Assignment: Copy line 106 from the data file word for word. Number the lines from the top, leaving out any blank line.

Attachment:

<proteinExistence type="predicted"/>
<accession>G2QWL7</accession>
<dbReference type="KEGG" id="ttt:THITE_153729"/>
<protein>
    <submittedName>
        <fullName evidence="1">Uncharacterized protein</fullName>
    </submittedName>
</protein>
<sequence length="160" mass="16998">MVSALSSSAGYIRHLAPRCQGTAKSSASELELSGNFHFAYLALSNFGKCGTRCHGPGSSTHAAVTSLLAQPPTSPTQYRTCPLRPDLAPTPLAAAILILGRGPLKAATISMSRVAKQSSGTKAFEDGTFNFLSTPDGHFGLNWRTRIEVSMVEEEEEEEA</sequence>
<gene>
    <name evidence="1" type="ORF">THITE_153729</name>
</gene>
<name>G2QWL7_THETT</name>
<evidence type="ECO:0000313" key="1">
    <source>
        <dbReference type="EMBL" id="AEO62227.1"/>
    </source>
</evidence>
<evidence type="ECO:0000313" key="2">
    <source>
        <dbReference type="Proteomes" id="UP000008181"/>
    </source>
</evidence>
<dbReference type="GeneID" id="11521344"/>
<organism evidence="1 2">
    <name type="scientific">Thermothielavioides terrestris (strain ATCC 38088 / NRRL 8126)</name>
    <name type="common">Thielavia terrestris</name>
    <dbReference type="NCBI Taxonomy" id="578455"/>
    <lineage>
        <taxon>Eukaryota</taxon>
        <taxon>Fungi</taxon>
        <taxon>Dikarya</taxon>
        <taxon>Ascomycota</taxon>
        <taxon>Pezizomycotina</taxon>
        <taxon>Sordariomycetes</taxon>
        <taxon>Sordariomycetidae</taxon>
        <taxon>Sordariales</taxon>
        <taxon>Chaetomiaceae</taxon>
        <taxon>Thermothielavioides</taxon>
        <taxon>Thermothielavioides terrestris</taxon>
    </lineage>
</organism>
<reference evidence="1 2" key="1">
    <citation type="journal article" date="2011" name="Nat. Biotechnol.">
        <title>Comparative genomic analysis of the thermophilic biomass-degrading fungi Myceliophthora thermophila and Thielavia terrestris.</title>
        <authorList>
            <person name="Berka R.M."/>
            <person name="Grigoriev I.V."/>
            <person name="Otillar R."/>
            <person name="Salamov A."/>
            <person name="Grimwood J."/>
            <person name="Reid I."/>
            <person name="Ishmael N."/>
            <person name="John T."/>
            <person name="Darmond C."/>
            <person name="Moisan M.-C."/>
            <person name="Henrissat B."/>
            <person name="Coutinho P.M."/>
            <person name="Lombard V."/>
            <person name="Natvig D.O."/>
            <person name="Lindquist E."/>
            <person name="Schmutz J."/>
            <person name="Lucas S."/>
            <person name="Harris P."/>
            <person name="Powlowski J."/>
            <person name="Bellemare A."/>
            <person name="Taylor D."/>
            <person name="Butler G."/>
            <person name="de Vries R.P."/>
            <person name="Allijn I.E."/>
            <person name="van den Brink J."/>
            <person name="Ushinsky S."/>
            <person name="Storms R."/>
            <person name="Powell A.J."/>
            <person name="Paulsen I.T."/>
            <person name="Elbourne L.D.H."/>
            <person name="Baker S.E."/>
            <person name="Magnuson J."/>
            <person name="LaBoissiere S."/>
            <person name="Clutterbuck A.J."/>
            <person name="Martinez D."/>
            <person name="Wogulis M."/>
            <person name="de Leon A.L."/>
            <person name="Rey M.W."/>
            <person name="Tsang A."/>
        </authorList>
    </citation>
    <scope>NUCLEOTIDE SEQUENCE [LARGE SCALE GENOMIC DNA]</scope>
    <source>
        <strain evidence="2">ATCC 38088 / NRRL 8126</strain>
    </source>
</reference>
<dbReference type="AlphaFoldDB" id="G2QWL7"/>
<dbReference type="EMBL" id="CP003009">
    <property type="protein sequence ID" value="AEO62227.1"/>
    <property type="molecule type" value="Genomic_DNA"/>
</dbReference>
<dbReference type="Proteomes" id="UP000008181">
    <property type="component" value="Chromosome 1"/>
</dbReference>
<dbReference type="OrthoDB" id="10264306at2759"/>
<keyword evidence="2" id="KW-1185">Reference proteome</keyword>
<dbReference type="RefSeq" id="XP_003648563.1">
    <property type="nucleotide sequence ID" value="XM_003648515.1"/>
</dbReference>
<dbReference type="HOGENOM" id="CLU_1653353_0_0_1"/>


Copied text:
<dbReference type="HOGENOM" id="CLU_1653353_0_0_1"/>